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Cisco Live London: 40 and 100 GbE switching and souped up WLAN

At Cisco Live London, Cisco debuted 40 and 100 GbE line cards for Nexus and Catalyst switching lines, as well as a 4-antenna wireless access point meant to soup up the WLAN.

At Cisco Live London last week, Cisco debuted 40 and 100 Gigabit Ethernet line cards for its Nexus and Catalyst lines, along with new network virtualization strategies that will help optimize the new capacity. It also unveiled a 4-antenna WLAN access point (AP) that promises to double the existing maximum throughput at longer ranges.

For Cisco channel partners, the 40 and 100 GbE expansion means they can go back to their customers and sell major upgrades to existing Catalyst or Nexus infrastructure, or they can sell new product that has plenty of room to grow. On the WLAN front, the 4-antenna AP may be one way to differentiate in a crowded market with stiff competition.

But possibly the most compelling story partners have to tell about all of the new technology is that Cisco is offering up what it calls an architecture-wide approach that addresses needs in the campus, data center and branch office, as well as the entire wireless enterprise. The overall idea, Cisco execs say, is to improve cloud networking and WAN performance with an eye on optimizing application delivery to any user, on any device, in any location.

Cisco launches 40 and 100 GbE and network virtualization

With the launch of Cisco's 40 and 100 GbE line cards for Nexus and Catalyst switches, Cisco is hoping to create a new world order in which 10 GbE switches would become basic access switches, while 40 GbE would be used for the data center backbone, and 100 GbE would be used for interconnecting data centers and in service provider networks.

On the network virtualization front, Cisco launched the Easy Virtual Network (EVN), a WAN segmentation technology that lets users automatically spin up separate logical networks on a shared network. The technology runs on the Catalyst 6500, Catalyst 4500 and the ASR1000 platforms. The goal is to better utilize the rush of new capacity for application delivery.

On the data center side, Cisco also added VXLAN capability to its Cisco Nexus 1000v virtual switch. VXLAN addresses the challenge of not having enough VLANs in the data center, allowing engineers to scale up thousands of VLANs necessary for logical separation in a multi-tenant cloud network. Also released was the Nexus 1010-X, which applies services, such as compliance, to a virtualization environment.

Read the details of the Cisco 40 GbE and 100 GbE switching on

Cisco goes the software-defined networking route … but not with OpenFlow

It may have been 40 and 100 GbE switching that stole the spotlight at Cisco Live London, but CTO Padmasree Warrior also hinted at a strategic shift toward Software-Defined Networking (SDN) – yet apparently the company won't use the OpenFlow standard as many had hoped.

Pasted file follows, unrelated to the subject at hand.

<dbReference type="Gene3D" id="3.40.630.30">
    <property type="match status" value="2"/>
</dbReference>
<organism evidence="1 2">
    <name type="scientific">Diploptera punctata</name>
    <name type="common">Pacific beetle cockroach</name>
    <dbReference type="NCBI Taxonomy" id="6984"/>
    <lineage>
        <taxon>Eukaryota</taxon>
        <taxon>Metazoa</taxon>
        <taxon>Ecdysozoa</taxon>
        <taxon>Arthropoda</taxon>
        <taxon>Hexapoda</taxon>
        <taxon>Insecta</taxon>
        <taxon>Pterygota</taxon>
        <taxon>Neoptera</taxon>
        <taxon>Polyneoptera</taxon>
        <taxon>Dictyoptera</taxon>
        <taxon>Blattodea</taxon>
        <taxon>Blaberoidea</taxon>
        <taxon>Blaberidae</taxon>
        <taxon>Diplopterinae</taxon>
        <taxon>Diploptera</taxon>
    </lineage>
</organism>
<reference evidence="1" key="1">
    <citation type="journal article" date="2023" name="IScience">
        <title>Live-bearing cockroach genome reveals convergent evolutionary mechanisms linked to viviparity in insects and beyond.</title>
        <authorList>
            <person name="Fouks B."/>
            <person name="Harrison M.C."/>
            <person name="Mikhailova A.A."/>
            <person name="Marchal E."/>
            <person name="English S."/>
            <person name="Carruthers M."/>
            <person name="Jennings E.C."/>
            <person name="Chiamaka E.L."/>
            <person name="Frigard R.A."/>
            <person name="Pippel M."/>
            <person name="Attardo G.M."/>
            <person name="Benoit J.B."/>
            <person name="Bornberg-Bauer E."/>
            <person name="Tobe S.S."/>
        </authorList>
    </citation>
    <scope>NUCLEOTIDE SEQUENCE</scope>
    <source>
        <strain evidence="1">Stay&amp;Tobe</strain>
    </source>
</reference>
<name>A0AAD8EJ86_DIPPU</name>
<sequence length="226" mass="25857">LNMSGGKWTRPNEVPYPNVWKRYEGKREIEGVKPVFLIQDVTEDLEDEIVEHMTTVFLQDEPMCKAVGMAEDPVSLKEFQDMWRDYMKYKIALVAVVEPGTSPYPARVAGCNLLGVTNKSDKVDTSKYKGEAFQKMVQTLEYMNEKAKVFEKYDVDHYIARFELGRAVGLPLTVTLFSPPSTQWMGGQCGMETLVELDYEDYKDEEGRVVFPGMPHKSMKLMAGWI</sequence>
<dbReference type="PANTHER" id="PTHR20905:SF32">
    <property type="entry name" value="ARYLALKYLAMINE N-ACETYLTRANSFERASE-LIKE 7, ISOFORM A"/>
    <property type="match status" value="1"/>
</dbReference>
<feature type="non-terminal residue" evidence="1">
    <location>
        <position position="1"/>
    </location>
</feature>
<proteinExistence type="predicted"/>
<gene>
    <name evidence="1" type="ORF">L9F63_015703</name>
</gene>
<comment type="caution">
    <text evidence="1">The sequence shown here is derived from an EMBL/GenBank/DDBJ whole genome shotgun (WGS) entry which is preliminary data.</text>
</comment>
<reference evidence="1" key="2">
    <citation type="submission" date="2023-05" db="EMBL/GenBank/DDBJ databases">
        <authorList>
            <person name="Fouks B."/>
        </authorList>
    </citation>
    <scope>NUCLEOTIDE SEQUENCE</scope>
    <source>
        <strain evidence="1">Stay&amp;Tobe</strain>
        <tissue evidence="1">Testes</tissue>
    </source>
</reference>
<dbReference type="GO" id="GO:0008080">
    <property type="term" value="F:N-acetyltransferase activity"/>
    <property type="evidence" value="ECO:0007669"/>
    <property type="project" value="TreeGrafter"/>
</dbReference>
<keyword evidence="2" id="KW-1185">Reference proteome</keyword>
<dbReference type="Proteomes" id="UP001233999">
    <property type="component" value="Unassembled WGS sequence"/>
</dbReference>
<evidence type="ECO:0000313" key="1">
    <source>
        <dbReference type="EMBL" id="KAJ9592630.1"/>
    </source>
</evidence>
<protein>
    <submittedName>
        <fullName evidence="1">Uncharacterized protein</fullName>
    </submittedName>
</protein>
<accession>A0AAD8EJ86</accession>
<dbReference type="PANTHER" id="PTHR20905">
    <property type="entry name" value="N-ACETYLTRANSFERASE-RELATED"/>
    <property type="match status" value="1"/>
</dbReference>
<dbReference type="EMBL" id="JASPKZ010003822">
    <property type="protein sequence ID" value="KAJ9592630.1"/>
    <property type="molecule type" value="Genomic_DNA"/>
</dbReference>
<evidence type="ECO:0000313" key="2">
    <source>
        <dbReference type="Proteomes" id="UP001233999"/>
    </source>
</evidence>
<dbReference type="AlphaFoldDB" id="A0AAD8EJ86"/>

Using SDN, engineers can separate the control plane of a network from the physical components in order to granularly manage traffic flows and spin up virtual instances of networking components on demand. Over the past year, a number of developers have been working on OpenFlow-based control planes and other applications, but they were waiting on networking vendors, such as Cisco to launch OpenFlow-friendly switches. That apparently won't happen any time soon.

Cisco's SDN moves are apparent in its EVN technology, as well as a number of changes announced to its Nexus OS, which will now support Python scripting and some open APIs for enhanced network programmability.

But when asked where OpenFlow fit into Cisco's software strategy, execs said that the protocol was not yet production ready.

Read more about Cisco software-defined networking on

Cisco debuts the 4-antenna wireless AP

In the last year, the enterprise WLAN has taken on a whole new sense of importance. After all, if IT consumerization in the enterprise has arrived, then WLANs will have to become mission critical to handle the influx of mobile devices. In response to this need, Cisco introduced the Aironet 3600, the first 4x4 MIMO design for a three-spatial-stream 802.11n wireless LAN access point at Cisco Live London.

The majority of enterprise wireless LAN vendors offer three-spatial-stream APs, but they have generally relied on 3-antenna, or 3x3 MIMO, designs. A three-stream 802.11n access point can establish a theoretical maximum data rate of 450 Mbps with a three-stream client, but enterprises often struggle with achieving those data rates in real-world settings. Cisco claims that by adding a fourth radio to a 4x4 MIMO design, it can double the maximum throughput range to 30 feet.

Read more about the Cisco 4-antenna WLAN access point on

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